I reviewed the (then) new Ben Nevis 10 early last year and really liked it. In fact, I asked—largely rhetorically—if it was the best entry-level malt whisky on the market (and it was very fairly priced too). In response it promptly went off the market. The distillery apparently ran out of stocks that would have allowed them to continue to make it to the same specifications—there’s an account of this in a review on Whiskybase or you could take a look at Michael K.’s recent review which summarizes matters. Rather than go completely off the market the distillery formulated this one-off cask strength release, which is a vatting of ex-bourbon, ex-sherry and ex-wine casks. And it is a vintage release from 2008 distillate. Since then the regular 10 yo has indeed come back on the market. This is good news, but it must be said that I have not read any reviews of the new release and am therefore only hopeful that it will be very similar, if not identical to the batch I really liked. This cask strength release I can tell you—spoiler alert—I don’t like as much, I opened it not too long after buying the bottle some months ago and thought it was just okay. I then took it to one of my local group’s tastings and it did quite well there. The bottle has since sat at below the halfway mark for a couple of months—I’m curious to see if it has improved further. Continue reading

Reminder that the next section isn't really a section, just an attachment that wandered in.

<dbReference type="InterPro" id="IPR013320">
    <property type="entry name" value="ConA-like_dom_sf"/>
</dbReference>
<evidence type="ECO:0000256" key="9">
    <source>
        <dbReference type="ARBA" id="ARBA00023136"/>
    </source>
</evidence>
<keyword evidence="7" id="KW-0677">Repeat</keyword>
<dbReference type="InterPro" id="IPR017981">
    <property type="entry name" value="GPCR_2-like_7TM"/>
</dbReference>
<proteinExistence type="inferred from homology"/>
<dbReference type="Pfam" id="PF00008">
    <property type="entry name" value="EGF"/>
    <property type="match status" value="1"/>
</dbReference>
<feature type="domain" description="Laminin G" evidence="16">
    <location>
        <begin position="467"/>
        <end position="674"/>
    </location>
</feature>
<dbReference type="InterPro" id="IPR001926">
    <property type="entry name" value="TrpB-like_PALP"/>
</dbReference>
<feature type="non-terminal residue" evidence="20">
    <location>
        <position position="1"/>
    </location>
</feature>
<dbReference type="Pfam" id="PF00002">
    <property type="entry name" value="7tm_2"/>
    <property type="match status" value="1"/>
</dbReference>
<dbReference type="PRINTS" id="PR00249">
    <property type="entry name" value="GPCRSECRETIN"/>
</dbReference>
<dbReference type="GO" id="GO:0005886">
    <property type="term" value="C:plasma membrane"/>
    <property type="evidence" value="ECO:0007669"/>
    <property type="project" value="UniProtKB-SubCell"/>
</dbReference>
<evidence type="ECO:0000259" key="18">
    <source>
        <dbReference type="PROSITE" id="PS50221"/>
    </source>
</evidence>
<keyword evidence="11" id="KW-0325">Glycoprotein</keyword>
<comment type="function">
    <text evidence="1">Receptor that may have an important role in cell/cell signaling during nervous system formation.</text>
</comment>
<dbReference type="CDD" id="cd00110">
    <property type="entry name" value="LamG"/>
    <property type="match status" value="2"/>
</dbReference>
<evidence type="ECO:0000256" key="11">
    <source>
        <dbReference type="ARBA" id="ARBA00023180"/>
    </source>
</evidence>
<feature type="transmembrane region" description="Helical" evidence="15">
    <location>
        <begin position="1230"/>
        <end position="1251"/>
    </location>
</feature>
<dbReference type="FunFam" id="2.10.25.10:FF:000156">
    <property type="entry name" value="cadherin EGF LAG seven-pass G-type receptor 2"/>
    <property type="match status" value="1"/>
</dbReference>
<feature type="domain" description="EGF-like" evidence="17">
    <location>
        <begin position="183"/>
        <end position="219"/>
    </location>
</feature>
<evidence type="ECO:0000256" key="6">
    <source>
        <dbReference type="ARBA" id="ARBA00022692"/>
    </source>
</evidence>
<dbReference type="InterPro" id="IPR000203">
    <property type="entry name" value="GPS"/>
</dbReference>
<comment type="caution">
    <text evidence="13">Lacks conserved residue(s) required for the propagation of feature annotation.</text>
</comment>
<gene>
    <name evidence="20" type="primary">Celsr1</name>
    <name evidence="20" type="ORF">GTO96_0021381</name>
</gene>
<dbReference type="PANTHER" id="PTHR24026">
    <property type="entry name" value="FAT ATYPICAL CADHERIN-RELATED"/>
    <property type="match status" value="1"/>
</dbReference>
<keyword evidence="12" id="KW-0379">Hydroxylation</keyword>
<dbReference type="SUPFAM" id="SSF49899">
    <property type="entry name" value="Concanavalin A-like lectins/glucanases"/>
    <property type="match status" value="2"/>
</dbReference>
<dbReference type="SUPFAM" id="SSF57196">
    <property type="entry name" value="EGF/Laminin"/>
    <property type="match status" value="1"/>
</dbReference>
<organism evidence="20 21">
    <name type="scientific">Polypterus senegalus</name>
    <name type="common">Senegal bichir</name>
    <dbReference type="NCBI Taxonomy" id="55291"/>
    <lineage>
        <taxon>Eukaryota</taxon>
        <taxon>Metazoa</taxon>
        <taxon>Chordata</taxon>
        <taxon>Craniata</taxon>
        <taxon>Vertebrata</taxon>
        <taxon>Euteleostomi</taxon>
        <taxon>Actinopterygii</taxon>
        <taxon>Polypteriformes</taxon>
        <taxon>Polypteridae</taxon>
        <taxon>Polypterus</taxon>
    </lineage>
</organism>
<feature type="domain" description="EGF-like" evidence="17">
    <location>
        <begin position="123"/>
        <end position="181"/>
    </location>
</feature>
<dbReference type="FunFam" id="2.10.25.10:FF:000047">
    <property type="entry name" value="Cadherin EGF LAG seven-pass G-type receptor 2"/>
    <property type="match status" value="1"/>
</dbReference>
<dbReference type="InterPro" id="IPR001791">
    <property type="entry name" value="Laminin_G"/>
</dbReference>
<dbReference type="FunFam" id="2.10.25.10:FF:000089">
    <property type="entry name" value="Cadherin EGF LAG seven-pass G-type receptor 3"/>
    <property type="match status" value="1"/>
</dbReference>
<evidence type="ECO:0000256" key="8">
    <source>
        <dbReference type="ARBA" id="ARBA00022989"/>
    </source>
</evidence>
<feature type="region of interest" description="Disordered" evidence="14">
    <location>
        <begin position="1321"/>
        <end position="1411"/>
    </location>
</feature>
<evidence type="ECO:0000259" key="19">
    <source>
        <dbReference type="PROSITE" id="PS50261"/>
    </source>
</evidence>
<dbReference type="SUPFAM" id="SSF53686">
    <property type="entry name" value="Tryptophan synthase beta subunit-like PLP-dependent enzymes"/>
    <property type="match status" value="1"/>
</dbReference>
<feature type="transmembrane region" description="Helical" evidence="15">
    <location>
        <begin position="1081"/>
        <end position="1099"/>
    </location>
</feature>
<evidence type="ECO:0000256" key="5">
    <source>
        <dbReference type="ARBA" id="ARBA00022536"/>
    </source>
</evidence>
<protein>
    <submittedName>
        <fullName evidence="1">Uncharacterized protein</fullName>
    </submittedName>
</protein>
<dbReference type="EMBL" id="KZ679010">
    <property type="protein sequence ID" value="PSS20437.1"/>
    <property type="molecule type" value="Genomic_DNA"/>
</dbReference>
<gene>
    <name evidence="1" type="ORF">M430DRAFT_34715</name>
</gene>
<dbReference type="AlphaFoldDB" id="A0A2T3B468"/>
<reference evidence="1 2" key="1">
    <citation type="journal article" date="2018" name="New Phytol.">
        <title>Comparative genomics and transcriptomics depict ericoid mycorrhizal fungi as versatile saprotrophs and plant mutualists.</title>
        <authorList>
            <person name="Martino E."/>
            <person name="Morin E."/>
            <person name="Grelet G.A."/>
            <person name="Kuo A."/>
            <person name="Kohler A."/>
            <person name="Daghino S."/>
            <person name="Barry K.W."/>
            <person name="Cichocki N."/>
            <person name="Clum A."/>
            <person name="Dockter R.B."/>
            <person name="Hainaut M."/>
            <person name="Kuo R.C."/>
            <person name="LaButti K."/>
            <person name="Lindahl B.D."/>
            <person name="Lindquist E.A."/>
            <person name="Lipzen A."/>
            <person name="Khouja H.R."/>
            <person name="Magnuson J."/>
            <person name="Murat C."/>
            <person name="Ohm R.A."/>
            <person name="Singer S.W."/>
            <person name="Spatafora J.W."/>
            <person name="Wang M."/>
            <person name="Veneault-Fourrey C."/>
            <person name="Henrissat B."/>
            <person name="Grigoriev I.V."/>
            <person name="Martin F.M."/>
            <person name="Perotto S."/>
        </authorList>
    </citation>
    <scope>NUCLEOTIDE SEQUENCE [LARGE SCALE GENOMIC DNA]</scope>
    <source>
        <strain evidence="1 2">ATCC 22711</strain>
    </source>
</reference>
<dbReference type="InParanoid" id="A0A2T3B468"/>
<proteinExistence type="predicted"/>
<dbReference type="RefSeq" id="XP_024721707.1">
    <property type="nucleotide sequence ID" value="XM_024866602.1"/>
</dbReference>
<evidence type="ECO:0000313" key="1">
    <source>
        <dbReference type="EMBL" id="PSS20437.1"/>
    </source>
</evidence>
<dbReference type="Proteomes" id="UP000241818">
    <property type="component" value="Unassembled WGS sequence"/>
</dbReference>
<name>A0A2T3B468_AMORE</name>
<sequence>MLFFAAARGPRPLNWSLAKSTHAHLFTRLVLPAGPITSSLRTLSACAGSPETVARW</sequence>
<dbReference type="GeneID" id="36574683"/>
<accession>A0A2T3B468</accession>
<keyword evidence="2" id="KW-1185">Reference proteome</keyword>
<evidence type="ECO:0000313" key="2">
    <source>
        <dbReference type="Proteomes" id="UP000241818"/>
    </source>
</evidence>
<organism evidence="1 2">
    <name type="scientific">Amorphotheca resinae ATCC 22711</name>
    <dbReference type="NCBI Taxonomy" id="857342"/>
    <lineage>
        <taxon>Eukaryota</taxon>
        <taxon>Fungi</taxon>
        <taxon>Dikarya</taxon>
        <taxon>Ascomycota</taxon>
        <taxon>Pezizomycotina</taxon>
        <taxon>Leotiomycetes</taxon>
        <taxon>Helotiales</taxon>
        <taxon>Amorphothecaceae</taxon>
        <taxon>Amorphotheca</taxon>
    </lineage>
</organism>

The last indie Ben Nevis I reviewed was excellent—this Archives 27 yo. It featured everything that has made Ben Nevis an unlikely hero in recent years: loads of fruit, malt and nut, and those other savoury, slightly funky notes that make Ben Nevis so unique. Of course, you don’t have to go to older Ben Nevis for these pleasures. The recent official 10 yo is also excellent (though I am not sure what its current status is). This cask from Berry Bros. & Rudd more or less splits the age difference between those two; will it be in line with those two? Or will it be closer to the 19 yo from Montgomerie’s that I reviewed in between those two and which was distilled in the same year? Let’s see.
Ben Nevis 20, 1997 (54.6%; Berry Bros. & Rudd; cask 85; from a bottle split)